Searching over 5,500,000 cases.


searching
Buy This Entire Record For $7.95

Download the entire decision to receive the complete text, official citation,
docket number, dissents and concurrences, and footnotes for this case.

Learn more about what you receive with purchase of this case.

Prima Partners LLC v. Waterhouse

United States District Court, D. Colorado

May 3, 2018

PRIMA PARTNERS, LLC, Plaintiff,
v.
LINDA L. WATERHOUSE, in her individual capacity and in her capacity as executor of the Estate of Stephen L. Waterhouse, ESTATE OF STEPHEN L. WATERHOUSE, STEPHEN E. TISMAN, in his capacity as executor of the Estate of Stephen L. Waterhouse, Defendants.

          ORDER

          Michael E. Hegarty, United States Magistrate Judge.

         Plaintiff Prima Partners, LLC seeks to exclude the testimony of Robert A. Woellner-an expert designated by Defendants Linda L. Waterhouse, Estate of Stephen L. Waterhouse, and Stephen E. Tisman (collectively “the Waterhouses”). I find that four of Mr. Woellner's opinions improperly invade the province of the jury and are not helpful to the jury's resolution of Prima Partners' claims. Specifically, Mr. Woellner may not testify as to the Waterhouses' knowledge of mold growth, the parties' agreement prior to closing, whether the Waterhouses promptly addressed all moisture and mold issues, and the conditions in the underlying property that are normal and typical. However, I will allow Mr. Woellner to opine that certain conditions in the property indicate limited exposure to moisture, that the presence of a musty odor may be caused by the home being closed to outdoor air for approximately ten months, and that homeowners are generally unaware of unseen defects. Accordingly, I grant in part and deny in part Prima Partners' Motion to Exclude Disclosed Opinion Testimony of Defendants' Expert Robert A. Woellner.

         BACKGROUND

         This case arises out of Prima Partners' purchase of real property from the Waterhouses. Am. Compl., ECF No. 35. Prima Partners asserts the Waterhouses knowingly failed to disclose an extensive mold problem in the lower level of the property, a history of water intrusion issues, and a leak in the roof. Id. ¶¶ 18-19. Prima Partners asserts claims for breach of contract, false representation, fraudulent concealment, attorney's fees, and exemplary damages. Id. ¶¶ 21-53. I granted the Waterhouses' Motion for Summary Judgment only as to the fraud claims and only as they relate to the first two defects. Order on Defs.' Mot. for Summ. J., ECF No. 84.

         On September 29, 2017, the Waterhouses served Mr. Woellner's initial expert report. Initial Expert Report of Robert A. Woellner, ECF No. 59-1. Mr. Woellner is an industrial hygienist who regularly provides environmental assessments and inspections for real property. Id. at 18. Mr. Woellner's initial report reviews the evidence in this case and opines that (1) various issues and imperfections in the underlying residence are normal and typical for homes of similar age and location, (2) he has seen no evidence that the Waterhouses knew of asbestos in the home, [1] (3) he has seen no evidence that the Waterhouses had knowledge of remaining unmitigated mold growth in the home, (4) and all parties agreed prior to closing that the roof needed to be replaced. Id. at 3-9.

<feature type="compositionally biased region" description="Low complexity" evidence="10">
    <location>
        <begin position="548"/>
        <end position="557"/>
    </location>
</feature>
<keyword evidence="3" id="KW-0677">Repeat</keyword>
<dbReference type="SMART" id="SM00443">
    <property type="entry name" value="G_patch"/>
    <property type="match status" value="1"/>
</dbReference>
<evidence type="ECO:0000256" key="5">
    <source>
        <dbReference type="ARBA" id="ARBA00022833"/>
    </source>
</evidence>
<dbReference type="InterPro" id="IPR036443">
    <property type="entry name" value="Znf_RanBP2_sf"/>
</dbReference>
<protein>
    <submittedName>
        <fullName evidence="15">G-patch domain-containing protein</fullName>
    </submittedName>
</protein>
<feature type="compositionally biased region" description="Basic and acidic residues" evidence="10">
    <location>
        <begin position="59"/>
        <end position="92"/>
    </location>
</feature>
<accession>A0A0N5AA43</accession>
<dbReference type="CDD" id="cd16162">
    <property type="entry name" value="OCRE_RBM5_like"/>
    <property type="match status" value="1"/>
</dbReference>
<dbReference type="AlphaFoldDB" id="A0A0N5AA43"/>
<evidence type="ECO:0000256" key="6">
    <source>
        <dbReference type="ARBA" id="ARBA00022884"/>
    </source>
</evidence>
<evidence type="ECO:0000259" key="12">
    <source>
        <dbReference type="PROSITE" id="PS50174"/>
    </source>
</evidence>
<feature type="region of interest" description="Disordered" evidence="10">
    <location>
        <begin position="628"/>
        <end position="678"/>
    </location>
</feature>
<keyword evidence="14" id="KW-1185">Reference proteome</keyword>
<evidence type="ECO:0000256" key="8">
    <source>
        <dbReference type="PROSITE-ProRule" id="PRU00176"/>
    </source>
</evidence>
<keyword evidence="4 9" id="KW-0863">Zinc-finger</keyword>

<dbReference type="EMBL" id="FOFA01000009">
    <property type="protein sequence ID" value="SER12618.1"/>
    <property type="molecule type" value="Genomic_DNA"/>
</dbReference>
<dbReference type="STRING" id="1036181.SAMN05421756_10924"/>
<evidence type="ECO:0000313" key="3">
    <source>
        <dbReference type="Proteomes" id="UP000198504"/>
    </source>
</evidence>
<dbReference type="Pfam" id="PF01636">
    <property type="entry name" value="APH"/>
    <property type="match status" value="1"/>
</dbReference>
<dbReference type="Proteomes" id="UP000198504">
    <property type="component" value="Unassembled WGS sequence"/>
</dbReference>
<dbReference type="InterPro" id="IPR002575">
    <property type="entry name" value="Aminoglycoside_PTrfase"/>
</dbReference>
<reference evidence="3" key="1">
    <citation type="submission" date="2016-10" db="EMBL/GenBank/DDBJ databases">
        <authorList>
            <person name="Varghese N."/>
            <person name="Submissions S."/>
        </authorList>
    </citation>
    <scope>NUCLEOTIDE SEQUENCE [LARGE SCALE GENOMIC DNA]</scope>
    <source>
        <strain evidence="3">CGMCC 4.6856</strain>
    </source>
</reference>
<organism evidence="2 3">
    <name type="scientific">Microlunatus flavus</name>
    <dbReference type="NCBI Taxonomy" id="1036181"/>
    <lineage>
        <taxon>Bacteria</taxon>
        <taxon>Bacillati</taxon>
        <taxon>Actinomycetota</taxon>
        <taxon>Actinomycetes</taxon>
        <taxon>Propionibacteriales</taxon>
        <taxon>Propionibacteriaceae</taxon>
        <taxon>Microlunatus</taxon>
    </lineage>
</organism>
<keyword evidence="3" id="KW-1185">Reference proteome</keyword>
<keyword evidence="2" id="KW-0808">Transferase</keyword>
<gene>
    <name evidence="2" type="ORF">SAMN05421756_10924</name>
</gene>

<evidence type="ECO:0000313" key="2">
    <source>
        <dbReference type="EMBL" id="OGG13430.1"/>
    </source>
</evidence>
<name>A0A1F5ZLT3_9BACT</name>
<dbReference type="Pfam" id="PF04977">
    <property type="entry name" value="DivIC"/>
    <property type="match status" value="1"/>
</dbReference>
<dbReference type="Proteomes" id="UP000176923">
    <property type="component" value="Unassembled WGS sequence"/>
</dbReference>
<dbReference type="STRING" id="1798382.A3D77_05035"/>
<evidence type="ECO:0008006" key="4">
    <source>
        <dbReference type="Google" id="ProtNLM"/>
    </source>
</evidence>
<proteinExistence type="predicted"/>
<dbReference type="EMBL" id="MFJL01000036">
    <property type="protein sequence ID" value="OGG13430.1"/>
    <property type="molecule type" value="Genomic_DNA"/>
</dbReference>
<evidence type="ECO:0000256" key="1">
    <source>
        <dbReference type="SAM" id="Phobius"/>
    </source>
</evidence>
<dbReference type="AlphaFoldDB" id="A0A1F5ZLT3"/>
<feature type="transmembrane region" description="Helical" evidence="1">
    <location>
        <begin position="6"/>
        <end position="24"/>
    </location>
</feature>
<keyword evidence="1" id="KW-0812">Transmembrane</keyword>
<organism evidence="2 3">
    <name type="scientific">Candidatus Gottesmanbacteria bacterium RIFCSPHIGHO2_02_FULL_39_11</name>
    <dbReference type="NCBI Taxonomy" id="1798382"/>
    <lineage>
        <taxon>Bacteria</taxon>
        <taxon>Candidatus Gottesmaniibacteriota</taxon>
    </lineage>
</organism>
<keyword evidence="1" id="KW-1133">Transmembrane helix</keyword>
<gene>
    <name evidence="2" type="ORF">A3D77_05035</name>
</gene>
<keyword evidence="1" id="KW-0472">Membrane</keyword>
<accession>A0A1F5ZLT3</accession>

The Waterhouses served Mr. Woellner's rebuttal report on October 26, 2017. Rebuttal Expert Report of Robert A. Woellner, ECF No. 59-2. In this report, Mr. Woellner rebuts two of Prima Partners' expert reports. Id. Mr. Woellner first disputes the experts' statements regarding the property's condition. Id. at 3. He then opines that it is common for unseen moisture and mold issues to be unknown to homeowners, and he states that the presence of a musty odor in a home that is closed for approximately ten months out of the year is normal and typical. Id. at 3-5. Lastly, he asserts that all moisture and mold issues known to the Waterhouses were promptly addressed. Id.

         On January 26, 2018, Prima Partners filed the present motion to exclude Mr. Woellner from testifying. Mot. to Exclude, ECF No. 59. Prima Partners contends the following opinions are improper: (1) Mr. Woellner has seen no evidence indicating the Waterhouses had knowledge of asbestos in the home, (2) Mr. Woellner has seen no evidence demonstrating the Waterhouses knew of unmitigated mold growth in the home, (3) all parties agreed prior to closing that the roof needed to be replaced, and (4) all moisture and mold issues known to the Waterhouses were promptly addressed. Id. at 2. Prima Partners contends these opinions invade the province of the jury and are not true expert testimony. Id. at 3-5.